WORKING FROM HOME IN A LONELY WINTER (5):LITIGATION DEADLINES – AVOIDING THE PAIN BY SHARING THE PAIN
The fact that we are in lockdown does not make litigation deadlines go away. Litigation may be more problematic, however there is now nothing in the rules that recognises the difficulties that litigators face. One way of dealing with this is to “share the pain”. This involves letting others know of the importance of the timetable being able to marshal the litigation team so as to avoid problems. This is important at a time when clients, experts and other professionals may not have their usual facilities and support in place. Sharing the key deadlines and ensuring everyone is aware of their importance will lead to a much less stressful practice. None of this will end the litigator’s responsibility for complying with deadlines, however it will undoubtedly help.
THE CLIENT: MAKE SURE THEY KNOW ABOUT TIME PERIODS AND DIRECTIONS AND THE CONSEQUENCES (TO THEM) OF FAILING TO COMPLY
Many cases of failure to comply involve some element of delay on the part of the client, whether an individual or corporate entity. Sometimes the solicitor attempt to pin the blame on the client – they “would not reply to correspondence”, provide documents, were always delaying. However this is barely an answer to an action in negligence. The solicitor’s life would be a lot easier if the consequences of failing to comply were spelled out in clear and absolute terms at the outset of the retainer and on each occasion that a reminder had to be sent.
- Vague assertions that “time limits are important” are not sufficient.
- At the outset of the case the retainer letter should set out in clear and absolute terms the importance of complying with time limits.
- Once directions are obtained then the client must be informed and reminded of the importance of compliance
(I can foresee some solicitors complaining that this will lead to clients ringing them to check compliance. This is a price worth paying. Kerry Underwood once wrote written that one poor decision in a relief from sanction case could lead to the closure of some firms.)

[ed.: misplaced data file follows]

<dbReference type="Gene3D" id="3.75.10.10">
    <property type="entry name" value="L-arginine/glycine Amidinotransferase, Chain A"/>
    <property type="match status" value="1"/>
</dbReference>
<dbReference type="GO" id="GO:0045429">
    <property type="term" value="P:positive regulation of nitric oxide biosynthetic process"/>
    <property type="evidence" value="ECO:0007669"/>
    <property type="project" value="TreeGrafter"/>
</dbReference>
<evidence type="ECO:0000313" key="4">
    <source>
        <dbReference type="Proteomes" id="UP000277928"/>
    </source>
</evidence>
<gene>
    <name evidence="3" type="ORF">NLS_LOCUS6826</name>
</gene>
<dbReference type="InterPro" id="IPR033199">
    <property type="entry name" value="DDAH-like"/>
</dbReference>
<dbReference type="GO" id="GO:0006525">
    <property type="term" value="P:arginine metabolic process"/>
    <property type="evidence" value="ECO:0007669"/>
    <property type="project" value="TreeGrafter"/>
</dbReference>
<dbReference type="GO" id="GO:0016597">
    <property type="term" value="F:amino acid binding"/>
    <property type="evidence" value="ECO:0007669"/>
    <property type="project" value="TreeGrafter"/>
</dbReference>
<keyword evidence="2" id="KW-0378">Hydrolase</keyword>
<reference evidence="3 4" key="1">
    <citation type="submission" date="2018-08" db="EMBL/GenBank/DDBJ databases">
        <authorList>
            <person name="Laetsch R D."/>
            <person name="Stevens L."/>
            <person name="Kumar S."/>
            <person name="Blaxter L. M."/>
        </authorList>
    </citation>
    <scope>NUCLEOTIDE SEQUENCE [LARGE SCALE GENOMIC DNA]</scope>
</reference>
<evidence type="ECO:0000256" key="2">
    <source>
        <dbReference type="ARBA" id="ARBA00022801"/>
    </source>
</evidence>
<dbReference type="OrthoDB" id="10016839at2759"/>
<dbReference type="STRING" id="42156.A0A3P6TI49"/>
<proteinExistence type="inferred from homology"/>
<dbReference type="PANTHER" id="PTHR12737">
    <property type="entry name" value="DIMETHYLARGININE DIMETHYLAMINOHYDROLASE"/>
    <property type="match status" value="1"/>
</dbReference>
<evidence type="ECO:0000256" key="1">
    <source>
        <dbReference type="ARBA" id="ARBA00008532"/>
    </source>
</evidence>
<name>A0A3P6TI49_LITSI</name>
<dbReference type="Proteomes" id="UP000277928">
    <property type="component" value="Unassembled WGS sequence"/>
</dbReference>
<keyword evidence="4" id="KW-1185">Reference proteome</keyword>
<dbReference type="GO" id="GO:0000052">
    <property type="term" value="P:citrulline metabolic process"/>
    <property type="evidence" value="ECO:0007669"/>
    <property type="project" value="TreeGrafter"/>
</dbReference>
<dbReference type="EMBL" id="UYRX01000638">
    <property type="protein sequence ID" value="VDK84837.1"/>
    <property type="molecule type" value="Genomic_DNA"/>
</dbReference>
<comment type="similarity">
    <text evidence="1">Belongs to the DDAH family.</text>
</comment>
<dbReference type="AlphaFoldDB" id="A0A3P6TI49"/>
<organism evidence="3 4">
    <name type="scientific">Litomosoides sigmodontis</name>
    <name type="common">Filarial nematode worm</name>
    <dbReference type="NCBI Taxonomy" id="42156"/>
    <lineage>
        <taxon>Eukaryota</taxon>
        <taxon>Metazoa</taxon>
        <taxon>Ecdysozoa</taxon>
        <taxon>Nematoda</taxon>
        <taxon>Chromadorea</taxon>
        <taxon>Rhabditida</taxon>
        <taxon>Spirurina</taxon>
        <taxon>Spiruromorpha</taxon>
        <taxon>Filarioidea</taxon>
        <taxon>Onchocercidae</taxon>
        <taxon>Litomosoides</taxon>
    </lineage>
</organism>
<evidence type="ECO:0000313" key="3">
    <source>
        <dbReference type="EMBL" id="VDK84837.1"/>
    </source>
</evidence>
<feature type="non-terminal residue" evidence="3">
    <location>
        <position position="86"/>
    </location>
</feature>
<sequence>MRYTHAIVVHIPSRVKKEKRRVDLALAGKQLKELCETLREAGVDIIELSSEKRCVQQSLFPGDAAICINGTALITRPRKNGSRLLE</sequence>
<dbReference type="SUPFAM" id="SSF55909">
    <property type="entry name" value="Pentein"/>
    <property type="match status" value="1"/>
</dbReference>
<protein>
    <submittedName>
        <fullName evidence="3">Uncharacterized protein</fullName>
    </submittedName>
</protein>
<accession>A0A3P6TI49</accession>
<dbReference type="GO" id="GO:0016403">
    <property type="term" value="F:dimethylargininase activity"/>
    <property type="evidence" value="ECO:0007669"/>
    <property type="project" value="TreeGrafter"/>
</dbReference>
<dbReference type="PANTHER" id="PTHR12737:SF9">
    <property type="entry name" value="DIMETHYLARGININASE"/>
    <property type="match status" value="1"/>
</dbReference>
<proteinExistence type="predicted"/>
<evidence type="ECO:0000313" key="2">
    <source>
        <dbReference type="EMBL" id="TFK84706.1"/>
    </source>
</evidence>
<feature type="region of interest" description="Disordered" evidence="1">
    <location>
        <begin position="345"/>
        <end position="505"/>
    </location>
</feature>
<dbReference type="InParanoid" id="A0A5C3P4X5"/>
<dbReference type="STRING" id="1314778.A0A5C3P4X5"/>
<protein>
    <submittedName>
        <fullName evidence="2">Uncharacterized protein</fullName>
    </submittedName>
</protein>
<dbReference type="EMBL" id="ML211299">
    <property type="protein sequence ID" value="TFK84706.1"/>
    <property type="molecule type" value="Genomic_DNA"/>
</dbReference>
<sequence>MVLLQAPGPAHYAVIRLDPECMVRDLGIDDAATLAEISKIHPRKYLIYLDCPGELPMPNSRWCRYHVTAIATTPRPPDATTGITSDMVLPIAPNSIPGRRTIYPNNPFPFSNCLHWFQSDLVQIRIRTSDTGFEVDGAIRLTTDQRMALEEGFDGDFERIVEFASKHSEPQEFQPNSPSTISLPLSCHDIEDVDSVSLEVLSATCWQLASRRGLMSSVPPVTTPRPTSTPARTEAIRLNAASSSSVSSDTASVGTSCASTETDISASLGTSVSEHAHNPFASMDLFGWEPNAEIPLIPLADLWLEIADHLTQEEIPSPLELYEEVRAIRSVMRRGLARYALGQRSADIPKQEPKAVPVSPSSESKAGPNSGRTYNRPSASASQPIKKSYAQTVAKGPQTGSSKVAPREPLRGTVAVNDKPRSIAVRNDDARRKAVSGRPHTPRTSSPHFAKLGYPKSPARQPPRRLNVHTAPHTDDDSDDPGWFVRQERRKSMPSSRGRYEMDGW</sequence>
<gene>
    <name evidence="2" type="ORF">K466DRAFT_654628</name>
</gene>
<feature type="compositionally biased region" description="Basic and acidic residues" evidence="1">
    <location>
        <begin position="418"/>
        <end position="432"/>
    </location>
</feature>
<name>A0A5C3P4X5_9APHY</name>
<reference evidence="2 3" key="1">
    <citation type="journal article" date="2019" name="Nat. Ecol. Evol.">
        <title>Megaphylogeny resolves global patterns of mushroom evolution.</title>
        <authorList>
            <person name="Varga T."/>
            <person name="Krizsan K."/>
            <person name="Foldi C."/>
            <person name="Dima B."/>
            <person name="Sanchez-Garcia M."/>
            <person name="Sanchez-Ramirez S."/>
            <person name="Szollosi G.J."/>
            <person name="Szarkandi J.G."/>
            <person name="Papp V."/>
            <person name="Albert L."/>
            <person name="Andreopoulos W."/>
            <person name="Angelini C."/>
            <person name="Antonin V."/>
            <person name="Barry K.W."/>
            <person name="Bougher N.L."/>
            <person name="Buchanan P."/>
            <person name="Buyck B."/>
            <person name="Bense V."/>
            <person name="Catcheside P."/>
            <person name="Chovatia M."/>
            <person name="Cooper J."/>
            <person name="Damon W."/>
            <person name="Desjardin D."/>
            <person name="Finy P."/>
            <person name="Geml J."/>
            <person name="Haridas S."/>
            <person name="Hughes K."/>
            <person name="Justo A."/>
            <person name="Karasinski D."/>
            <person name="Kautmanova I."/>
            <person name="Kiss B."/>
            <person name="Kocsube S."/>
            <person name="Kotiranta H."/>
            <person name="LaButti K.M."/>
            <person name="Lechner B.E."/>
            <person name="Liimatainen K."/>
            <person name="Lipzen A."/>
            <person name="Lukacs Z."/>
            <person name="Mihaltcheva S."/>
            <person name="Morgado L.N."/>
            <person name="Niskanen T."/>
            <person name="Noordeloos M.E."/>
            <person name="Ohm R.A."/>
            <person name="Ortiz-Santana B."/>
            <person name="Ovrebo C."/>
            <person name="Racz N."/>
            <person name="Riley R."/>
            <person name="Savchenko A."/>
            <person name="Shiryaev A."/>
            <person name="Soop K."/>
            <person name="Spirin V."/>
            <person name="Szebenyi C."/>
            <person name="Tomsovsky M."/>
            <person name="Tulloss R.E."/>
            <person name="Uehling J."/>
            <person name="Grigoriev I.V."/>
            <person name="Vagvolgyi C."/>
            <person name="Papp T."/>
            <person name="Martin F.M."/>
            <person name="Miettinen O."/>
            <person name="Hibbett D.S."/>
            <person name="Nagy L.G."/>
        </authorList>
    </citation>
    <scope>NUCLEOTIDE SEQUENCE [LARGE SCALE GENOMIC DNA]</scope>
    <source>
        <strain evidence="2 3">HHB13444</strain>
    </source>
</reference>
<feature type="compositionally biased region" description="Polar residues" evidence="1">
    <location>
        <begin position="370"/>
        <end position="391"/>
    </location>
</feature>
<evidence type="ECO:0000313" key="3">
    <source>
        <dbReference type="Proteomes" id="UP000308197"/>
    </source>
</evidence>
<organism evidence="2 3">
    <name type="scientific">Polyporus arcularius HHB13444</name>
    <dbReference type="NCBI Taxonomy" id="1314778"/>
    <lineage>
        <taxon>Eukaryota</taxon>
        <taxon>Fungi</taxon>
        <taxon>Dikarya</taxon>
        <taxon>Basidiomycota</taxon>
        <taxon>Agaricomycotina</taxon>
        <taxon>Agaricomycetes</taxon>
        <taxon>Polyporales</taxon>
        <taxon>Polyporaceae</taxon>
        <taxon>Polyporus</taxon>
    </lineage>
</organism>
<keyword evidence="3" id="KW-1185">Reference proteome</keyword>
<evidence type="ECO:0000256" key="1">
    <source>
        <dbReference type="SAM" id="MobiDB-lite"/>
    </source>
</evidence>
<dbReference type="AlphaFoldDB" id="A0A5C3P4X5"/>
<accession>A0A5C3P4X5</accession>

Tell clients – and then tell them again
It may be worthwhile having a separate letter emphasising the point.
- Set out, in clear terms, the consequences of a failure to comply. Including the fact that the client may well be ordered to pay the costs of an action.
- Remind the client on each occasions necessary.
General guidance from the Law Society on retainer letters is available here.
EXPERTS: SEND THEM DIRECTIONS (IT IS COMPULSORY ANYWAY)
It is a requirement of the rules that experts are sent copies of directions made. The Practice Direction to Part 35 states:
“8 Where an order requires an act to be done by an expert, or otherwise affects an expert, the party instructing that expert must serve a copy of the order on the expert. The claimant must serve the order on a single joint expert.”
Do not pull punches
There is no point in pulling punches.
- Ensure that the expert can comply with any timetable prior to instruction.
- Ensure that the expert is aware of the consequences of non-compliance.
- Ensure that the expert knows that if, for any reason, they cannot comply with the court timetable then the solicitor should is informed well in advance so that an application for an extension of time can be made well ahead of the date for compliance.
The courts have become far less indulgent of delays by experts and the expert must be able to give reasons for any delay – overwork is unlikely to be looked upon with sympathy.
COUNSEL: PUT ANY DEADLINES CLEARLY AND FULLY ON THE FRONT OF THE PAPERS AND IN THE LETTER OF INSTRUCTIONS
Again it is important that counsel are made fully aware of the dates for compliance. This is best not hidden away on page 22 of any instructions but (as some of my Instructing Solicitors favour) in bright red, and in large writing, on the letter of instruction and on the papers themselves.
- It is important that the papers are sent before the date of compliance. If the skeleton argument is due 7 days before trial and the papers sent 5 days before trial this can create some difficulty for even the most proficient counsel.
- “Waiting for counsel” is an excuse unlikely to be accepted by the court as a reason for default.
SHARING THE PAIN
The central importance of complying with court directions must be shared with the client, the experts and counsel. A solicitor who fails to spell out the crucial nature of compliance, and the dire consequences of default, is unlikely to have a defence to a negligence claim, even if the reason for default arises from delays by their client. The only safe course of action is to spell the consequences out in clear and frightening terms.